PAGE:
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Introducing livestock: Picking the right species

Insights

Continuing our series on integrating livestock to an arable rotation, farmers need to decide on the type of stock they are going to introduce, the breed and the intended market.

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Introducing livestock: Picking the right species #Livestockinarable

Whether a valuable by-product of a grass ley or an enterprise in its own right, the type of livestock an arable farm decides to introduce should take into account marketability, ease of management, labour demands and infrastructure.

 

Where arable farmers opt to provide grazing for a third party as opposed to investing in livestock, the choice of stock is largely dependent on demand from local livestock enterprises for short-term grazing, according to Simon Parker, of Newcastle University.

 

If demand is strong, the arable producer may be able to be more selective in what type of stock they introduce, taking into account potential income and characteristics of each type of stock.

 

See also: VIDEO: Having livestock without the hassle

 

It is common for the landowner to be paid a headage payment based on the number of animals grazing the land within a given time period. In this situation, knowing the number of livestock the land can support is important in predicting potential income, says AHDB forage specialist Bill Reilly.

 

For example, a set area of land can typically support around nine times more store lambs than store cattle of the same age, according to AHDB. Therefore, income could vary depending on the type and size of stock.

 

Since improved soil health is a key motive to integrate livestock, arable producers should also consider how the characteristic of different species are likely to affect their land, says Mr Parker.

“Soil damage may be more associated with cattle, while sheep are generally considered more beneficial. However, both sheep and cattle are both capable of causing damage in the wrong conditions.”

 

Therefore, those with heavier soil types or land more prone to waterlogging, may want to consider how access is managed most effectively he adds, especially if they are to graze outside over winter.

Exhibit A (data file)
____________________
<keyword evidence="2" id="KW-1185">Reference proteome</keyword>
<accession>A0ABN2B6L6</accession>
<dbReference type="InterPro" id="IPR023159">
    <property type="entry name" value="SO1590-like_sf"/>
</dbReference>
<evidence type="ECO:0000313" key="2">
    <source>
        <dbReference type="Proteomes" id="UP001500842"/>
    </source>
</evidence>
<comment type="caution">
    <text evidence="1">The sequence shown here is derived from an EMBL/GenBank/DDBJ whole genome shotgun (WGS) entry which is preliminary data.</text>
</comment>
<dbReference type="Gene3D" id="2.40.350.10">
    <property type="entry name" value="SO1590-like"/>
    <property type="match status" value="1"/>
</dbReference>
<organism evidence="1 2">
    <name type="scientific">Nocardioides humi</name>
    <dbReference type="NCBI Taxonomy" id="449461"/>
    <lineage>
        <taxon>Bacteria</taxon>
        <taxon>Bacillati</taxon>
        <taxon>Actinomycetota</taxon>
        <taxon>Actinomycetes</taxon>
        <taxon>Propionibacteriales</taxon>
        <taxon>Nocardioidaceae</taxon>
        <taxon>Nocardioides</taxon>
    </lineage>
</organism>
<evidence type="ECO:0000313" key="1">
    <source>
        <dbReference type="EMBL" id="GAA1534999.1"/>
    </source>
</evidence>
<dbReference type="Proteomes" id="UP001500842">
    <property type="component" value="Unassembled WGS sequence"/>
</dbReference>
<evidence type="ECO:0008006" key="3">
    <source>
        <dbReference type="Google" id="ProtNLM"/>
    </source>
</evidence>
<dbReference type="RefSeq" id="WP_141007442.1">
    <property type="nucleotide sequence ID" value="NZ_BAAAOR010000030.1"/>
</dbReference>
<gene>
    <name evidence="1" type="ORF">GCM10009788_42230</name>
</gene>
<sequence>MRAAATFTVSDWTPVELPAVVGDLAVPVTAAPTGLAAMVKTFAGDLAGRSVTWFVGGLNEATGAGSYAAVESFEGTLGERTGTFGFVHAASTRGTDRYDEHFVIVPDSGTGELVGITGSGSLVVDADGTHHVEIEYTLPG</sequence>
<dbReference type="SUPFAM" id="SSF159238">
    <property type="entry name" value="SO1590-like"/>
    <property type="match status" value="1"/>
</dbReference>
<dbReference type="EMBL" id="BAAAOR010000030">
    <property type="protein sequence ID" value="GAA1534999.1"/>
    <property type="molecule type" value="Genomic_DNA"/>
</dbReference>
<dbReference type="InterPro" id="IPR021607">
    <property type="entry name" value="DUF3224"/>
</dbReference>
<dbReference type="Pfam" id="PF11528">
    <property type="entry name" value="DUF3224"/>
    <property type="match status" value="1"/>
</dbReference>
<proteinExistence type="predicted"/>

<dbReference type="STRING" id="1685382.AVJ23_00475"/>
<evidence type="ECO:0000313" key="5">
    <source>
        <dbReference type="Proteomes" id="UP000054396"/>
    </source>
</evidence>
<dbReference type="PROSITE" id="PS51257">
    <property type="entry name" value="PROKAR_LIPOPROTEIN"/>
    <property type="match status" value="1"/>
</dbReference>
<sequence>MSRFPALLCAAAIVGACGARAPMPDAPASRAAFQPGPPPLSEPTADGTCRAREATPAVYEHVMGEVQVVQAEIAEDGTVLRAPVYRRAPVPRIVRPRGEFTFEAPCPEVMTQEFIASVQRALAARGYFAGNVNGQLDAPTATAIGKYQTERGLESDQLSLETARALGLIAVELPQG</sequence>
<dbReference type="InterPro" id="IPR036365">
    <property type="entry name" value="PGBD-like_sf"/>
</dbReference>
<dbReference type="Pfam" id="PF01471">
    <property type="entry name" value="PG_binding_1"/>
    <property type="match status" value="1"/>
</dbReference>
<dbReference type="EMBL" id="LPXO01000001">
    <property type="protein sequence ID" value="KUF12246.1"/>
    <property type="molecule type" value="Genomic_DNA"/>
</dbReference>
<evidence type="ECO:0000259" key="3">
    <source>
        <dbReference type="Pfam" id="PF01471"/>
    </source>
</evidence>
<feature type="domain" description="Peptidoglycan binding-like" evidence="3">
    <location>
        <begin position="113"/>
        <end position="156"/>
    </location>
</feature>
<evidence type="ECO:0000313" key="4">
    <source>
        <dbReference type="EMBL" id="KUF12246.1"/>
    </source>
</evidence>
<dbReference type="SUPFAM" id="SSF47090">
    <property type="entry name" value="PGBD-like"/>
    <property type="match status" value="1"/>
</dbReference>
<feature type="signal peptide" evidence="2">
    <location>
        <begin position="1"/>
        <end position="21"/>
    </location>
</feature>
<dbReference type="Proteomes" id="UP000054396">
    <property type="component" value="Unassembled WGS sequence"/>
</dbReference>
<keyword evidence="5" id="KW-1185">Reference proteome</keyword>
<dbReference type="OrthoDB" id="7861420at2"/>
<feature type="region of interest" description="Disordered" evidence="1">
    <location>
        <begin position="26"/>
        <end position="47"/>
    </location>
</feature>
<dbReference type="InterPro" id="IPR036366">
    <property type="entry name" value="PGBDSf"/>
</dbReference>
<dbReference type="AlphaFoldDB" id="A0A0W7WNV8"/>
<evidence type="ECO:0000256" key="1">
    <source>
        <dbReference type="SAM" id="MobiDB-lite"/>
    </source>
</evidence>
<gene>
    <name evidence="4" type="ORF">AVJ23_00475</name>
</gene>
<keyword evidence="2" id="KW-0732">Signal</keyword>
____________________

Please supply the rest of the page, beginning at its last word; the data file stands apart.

Sheep

“Soil damage may be more associated with cattle, while sheep are generally considered more beneficial. However, both sheep and cattle are both capable of causing damage in the wrong conditions.”

 

Therefore, those with heavier soil types or land more prone to waterlogging, may want to consider how access is managed most effectively he adds, especially if they are to graze outside over winter.

 

Farmers looking for ‘minimal hassle’ when it comes to livestock management are somewhat limited to commercial animals as opposed to breeding stock, which tend to be associated with a higher labour demand.

 

Mr Parker says: “If the intention is simply to introduce grass into a rotation, and therefore to utilise the grass effectively as possible, then it is likely the manager will consider a flying herd or flock, fattening or finishing stores, without having breeding stock on-site.”

 

If the arable farmer is interested in a longer term strategy and decides to invest in their own stock, there is far more to consider.

 

“As soon as an arable farmer decides to introduce stock as a means of providing a direct income, there is a lot more to consider. Have you got a market and if so, what is that market? How and when are you going to sell them?”

 

While the energy value of short-term grass leys tend to be suited to finishing stock, for Lincolnshire farmer Alan Brown rearing lambs to store condition allows him to focus on his arable enterprise during harvest.

 

He says: “We introduced sheep about five years ago and for the first couple of years, we sold everything in the fat. But in order to sell lambs which were most cost-efficient, it meant weighing lambs once-a-week to ensure they had reached sufficient weight and condition.

 

“In summer we found ourselves missing opportunities for combining and cultivating when the weather was good, because we were having to regularly get lambs in to weigh.

 

“Now, we sell everything in the store, so I can send lambs away in large batches before they reach 40kg. This means I get everything sold much earlier so I do not have lambs to worry about for the best part of the autumn drilling period.”

Labour demand

Labour demand

Labour demand may be a key factor in deciding what type of stock to invest in. “If you have a herd of steers you were rearing from store to finish, they may not need a great deal of intervention,” says Mr Parker.